From my investigations undertaken of how a increased Platter Weight can impact on a TT that is not supplied with a Heavy Platter.                      I have learnt that the Thrust Pad can show signs of increased wear after a lesser period than anticipated, where inspection of the part has shown noticeable indentation occurring from the Point Loading.
There are harder Thrust Pad Materials that will alleviate this condition and offer improved performance and longevity of use.
There is also the condition that can be impacted on where a Spindle can have a eccentric rotation and the addition of Platter weight can cause an increase to the force from the Spindle when coming into contact with the Bearing Bush.
A Hydrodynamic condition for the lubrication may prevent the Spindle/Bush coming into contact. From my investigations of certain vintage TT's there is not much evidence to show the Bearing / Bush interface had successfully maintained a Hydrodynamic Interface, there was possibly not a design from the outset to produce the interface.

The reports of increasing the Mass/weight of the Platter are usually seen with a positive appraisal where there are perceptions that a improvement is present in relation to noise reduction.

I have not seen measurements that will show changes that are able to to support such modifications, the usual, is that there is a trend and the individuals carrying out the mod's are collective in their positive appraisal.   

In my opinion, the platter, spindle, and bearing with or without thrust pad form a closed system in the sense that they are carefully engineered to work well together in a well designed turntable. Therefore I would be loathe to do anything to dramatically alter platter mass or the materials used at the bearing/thrust pad interface, or even the lubricant, without considering the effects on the other constituents of the closed system.
I would be loathe to do anything to dramatically alter platter mass or the materials used at the bearing/thrust pad interface, or even the lubricant, without conside   ring the effects on the other constituents of the closed system.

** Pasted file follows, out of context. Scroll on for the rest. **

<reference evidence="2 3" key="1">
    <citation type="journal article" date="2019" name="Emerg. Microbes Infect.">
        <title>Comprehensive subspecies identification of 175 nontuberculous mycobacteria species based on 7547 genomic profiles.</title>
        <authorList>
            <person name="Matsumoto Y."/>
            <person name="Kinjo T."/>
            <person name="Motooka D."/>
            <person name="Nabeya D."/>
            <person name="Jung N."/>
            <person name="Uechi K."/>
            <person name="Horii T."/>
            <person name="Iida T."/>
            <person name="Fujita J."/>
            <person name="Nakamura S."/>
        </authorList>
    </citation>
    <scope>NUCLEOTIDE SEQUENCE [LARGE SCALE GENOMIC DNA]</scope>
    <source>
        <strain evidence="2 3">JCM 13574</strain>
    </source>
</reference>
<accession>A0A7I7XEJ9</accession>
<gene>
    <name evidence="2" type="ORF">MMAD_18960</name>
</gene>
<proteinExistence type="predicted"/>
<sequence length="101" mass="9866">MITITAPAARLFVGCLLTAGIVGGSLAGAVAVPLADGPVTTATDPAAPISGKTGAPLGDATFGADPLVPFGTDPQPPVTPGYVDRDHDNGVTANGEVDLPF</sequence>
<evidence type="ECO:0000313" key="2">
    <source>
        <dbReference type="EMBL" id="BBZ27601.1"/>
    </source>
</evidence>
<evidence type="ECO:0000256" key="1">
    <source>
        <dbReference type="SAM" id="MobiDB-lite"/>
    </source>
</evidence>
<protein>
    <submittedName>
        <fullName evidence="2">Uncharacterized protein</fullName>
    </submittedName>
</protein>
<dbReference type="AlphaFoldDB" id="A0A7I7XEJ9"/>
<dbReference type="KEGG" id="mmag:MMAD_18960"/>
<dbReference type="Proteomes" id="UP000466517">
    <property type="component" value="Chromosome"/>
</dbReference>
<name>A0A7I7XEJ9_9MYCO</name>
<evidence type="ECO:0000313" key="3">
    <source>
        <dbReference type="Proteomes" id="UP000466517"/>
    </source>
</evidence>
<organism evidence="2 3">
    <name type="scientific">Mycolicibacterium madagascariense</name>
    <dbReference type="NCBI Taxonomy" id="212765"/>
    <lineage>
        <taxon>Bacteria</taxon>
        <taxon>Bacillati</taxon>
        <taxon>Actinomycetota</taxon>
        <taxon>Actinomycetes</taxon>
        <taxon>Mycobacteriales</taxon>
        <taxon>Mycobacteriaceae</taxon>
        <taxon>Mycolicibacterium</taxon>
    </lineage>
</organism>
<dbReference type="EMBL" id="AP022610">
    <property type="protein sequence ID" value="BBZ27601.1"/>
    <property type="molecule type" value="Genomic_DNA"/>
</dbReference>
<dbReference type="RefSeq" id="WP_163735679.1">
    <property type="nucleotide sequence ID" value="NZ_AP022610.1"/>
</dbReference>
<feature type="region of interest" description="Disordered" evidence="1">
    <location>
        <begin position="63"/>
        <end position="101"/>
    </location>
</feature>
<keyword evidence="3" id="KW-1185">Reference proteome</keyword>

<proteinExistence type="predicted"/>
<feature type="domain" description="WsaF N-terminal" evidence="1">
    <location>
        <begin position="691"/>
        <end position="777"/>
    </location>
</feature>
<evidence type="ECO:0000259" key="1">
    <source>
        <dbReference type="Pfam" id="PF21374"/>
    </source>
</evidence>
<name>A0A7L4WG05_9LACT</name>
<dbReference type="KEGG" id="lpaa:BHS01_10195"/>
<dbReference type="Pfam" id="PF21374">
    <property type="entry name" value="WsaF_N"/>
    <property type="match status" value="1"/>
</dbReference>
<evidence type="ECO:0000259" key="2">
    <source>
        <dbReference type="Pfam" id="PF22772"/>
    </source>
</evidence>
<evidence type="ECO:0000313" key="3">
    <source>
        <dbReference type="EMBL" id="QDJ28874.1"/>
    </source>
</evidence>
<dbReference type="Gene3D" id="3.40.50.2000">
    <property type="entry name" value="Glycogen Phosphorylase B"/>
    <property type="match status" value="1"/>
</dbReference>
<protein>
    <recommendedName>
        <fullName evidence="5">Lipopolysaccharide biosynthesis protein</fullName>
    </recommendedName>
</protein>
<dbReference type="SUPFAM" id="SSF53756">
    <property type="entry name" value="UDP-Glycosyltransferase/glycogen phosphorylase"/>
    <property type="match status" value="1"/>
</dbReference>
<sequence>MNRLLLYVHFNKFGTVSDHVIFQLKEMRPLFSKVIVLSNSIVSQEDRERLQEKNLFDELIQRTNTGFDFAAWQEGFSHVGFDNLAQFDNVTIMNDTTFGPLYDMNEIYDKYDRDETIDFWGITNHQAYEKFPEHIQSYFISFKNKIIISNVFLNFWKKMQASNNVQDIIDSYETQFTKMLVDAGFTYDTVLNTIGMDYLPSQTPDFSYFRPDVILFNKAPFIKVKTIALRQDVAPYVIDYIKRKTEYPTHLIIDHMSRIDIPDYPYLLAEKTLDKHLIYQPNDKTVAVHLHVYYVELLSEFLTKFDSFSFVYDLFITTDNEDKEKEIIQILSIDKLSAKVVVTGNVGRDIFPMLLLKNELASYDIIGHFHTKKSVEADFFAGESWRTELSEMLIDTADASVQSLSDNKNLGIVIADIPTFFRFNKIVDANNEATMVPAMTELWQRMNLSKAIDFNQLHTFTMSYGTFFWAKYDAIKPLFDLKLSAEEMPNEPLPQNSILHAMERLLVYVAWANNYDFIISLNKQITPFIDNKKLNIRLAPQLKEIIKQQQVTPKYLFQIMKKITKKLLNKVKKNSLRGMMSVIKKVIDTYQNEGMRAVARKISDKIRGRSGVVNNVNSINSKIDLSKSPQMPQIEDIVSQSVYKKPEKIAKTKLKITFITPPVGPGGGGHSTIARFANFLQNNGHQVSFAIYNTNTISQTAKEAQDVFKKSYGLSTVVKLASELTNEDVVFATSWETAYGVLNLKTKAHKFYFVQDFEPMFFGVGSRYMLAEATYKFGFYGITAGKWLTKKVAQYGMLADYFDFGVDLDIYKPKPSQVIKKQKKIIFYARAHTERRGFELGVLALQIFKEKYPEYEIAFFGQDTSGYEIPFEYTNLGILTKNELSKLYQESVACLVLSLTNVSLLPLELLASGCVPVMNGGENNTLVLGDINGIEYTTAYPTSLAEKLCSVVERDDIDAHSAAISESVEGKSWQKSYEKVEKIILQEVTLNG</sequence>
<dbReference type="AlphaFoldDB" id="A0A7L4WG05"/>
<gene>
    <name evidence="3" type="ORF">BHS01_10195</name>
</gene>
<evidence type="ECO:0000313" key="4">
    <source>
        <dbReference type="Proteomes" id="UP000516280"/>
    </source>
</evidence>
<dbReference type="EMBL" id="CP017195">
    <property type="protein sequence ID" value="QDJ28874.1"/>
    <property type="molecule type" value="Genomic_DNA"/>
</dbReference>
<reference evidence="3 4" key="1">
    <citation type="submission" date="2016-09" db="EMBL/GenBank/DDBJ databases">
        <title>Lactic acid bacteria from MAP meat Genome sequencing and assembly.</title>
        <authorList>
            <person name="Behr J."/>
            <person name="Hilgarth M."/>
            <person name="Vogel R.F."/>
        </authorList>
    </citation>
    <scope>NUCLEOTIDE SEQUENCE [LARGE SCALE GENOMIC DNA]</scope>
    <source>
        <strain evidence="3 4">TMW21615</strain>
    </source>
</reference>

I wish more folk would heed this sage advice.

I have seen a number of Garrard 301/401 TT's with aftermarket thrustpads/balls that have damaged/worn the spindle.
I have seen many TT's with accelerated bearing wear from using "better" oil.

I have learnt that the Thrust Pad can show signs of increased wear after a lesser period than anticipated, where inspection of the part has shown noticeable indentation occurring from the Point Loading.
There are harder Thrust Pad Materials that will alleviate this condition and offer improved performance and longevity of use.
And you forgot to add may well stuff your main spindle.

By using a "harder" thrust pad you increase the chances of wearing out your spindle - yippee - try finding another spindle for that vintage turntable that is no longer manufactured. The improved performance will only last a year or so until the spindle is stuffed.
Peripheral Rings and Puck Weights are a common used method, and when used are adding mass, where the Peripheral Ring has the added effect to increase inertia.
Each of these ancillaries when in use, add weight to the Platter and increase on the load being applied to the Spindle and Interfaces.  
I am not aware of any TT Producers putting forward disclaimers that advise against the use of such ancillaries. These ancillaries are commonly accepted as methods to be used to Clamp a LP to a Platter.